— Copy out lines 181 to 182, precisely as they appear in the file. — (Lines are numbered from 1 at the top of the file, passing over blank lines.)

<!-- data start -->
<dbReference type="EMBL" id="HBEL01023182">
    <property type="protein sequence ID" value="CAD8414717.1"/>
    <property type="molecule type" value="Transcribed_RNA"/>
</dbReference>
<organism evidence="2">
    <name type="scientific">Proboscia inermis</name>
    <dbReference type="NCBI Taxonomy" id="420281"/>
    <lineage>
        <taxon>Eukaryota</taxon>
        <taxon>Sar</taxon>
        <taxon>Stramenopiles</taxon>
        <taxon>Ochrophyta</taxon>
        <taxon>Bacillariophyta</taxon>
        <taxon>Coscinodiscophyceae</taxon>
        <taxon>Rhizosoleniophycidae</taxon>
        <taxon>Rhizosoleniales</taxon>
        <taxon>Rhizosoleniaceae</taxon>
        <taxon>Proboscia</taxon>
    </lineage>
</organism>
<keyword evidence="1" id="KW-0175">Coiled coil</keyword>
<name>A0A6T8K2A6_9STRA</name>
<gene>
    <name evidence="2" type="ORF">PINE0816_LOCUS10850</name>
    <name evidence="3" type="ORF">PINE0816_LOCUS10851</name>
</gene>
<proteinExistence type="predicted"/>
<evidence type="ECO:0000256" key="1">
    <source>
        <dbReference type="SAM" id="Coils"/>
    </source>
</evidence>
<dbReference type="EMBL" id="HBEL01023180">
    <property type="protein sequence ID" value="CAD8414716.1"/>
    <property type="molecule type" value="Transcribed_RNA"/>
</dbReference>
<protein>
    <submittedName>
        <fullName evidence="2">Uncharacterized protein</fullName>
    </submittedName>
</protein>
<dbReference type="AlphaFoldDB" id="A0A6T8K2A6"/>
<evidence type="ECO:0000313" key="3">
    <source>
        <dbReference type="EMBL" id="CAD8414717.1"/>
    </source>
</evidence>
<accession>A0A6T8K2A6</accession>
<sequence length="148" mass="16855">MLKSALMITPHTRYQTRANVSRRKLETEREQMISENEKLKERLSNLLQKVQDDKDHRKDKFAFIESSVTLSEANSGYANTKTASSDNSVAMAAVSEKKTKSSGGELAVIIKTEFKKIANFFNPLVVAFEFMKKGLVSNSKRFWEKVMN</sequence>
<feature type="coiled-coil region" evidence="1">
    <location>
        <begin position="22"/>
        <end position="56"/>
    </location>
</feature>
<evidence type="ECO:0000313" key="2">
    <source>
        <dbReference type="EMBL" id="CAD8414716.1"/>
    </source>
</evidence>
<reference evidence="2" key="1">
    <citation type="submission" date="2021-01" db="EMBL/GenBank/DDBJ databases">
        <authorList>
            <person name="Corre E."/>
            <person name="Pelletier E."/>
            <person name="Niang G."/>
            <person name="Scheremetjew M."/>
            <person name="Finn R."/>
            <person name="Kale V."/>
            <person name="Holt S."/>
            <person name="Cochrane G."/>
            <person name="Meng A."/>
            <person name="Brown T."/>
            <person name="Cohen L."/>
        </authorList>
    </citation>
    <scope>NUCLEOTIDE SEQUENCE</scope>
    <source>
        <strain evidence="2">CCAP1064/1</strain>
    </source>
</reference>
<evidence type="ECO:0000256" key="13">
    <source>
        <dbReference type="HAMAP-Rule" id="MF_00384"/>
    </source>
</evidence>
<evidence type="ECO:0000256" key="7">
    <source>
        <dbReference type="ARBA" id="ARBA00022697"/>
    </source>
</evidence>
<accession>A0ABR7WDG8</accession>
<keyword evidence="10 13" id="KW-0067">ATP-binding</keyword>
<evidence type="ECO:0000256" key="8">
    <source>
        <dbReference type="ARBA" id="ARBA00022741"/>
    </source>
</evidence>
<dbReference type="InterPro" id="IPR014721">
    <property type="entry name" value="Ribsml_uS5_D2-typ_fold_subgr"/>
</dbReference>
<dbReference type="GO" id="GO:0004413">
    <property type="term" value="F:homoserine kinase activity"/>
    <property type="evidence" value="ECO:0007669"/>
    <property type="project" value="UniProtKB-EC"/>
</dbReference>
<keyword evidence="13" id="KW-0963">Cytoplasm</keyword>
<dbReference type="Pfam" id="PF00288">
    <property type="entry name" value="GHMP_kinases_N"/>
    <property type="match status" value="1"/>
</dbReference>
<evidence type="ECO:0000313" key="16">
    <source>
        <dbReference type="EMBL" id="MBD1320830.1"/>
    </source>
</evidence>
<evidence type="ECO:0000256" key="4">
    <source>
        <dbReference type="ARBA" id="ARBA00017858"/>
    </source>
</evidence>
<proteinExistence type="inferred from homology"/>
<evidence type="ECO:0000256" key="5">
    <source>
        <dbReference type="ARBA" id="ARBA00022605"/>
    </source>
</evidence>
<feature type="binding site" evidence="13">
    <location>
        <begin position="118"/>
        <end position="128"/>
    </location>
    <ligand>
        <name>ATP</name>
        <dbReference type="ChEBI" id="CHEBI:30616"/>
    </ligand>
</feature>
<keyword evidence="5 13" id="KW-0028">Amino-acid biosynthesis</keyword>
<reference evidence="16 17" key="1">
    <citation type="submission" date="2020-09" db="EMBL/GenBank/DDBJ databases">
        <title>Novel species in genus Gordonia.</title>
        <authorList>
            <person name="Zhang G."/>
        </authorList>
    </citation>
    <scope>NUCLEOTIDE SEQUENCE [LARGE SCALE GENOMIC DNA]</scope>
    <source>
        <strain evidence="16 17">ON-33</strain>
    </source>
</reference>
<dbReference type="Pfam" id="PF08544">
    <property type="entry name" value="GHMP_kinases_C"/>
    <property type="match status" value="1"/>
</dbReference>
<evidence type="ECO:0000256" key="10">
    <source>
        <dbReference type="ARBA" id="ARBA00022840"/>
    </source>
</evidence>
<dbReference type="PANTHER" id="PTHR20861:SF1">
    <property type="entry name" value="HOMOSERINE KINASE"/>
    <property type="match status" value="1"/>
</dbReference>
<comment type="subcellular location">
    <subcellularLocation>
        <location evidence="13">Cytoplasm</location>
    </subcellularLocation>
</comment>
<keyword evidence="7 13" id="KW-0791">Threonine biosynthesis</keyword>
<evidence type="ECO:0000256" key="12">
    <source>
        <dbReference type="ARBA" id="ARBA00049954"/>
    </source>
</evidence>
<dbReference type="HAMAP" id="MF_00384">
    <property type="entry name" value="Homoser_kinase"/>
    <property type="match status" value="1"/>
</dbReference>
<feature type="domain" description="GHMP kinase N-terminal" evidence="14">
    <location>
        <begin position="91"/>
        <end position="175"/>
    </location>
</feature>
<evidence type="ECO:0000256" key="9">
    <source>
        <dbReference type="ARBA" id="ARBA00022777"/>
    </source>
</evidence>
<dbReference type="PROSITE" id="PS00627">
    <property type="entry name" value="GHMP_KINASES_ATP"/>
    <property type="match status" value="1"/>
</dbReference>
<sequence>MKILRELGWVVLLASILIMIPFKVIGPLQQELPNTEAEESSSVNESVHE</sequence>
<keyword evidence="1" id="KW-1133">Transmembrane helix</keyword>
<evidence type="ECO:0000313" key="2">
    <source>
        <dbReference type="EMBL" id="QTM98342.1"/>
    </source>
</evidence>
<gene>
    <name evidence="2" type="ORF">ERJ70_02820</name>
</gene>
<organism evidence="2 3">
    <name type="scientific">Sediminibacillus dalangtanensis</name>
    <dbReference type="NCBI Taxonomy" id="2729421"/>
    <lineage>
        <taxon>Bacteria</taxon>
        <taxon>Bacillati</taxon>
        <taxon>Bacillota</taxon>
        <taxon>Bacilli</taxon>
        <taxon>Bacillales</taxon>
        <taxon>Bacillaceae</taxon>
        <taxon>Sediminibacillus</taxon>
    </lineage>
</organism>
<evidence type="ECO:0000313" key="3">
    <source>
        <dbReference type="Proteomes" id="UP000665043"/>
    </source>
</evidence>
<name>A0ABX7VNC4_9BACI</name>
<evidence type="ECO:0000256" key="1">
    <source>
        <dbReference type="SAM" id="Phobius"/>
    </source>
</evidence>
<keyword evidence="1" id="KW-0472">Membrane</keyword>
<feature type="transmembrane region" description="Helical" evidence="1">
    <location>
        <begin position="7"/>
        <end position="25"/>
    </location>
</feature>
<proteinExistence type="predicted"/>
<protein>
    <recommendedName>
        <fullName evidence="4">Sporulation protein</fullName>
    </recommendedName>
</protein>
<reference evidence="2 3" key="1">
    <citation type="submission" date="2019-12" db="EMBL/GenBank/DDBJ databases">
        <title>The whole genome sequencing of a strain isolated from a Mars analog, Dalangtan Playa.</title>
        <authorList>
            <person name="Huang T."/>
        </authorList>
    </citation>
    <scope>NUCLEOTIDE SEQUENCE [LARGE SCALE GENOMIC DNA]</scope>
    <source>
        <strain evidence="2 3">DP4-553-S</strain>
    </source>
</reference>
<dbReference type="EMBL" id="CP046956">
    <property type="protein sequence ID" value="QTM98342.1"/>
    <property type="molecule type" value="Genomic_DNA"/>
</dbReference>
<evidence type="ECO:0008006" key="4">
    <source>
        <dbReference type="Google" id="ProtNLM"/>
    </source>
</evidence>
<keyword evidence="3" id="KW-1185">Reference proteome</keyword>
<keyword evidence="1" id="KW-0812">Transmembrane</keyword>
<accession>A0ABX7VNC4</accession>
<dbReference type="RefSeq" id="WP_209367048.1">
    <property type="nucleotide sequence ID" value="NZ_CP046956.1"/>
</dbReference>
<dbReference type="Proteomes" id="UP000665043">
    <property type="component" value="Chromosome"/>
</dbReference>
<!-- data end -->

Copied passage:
        <begin position="91"/>
        <end position="175"/>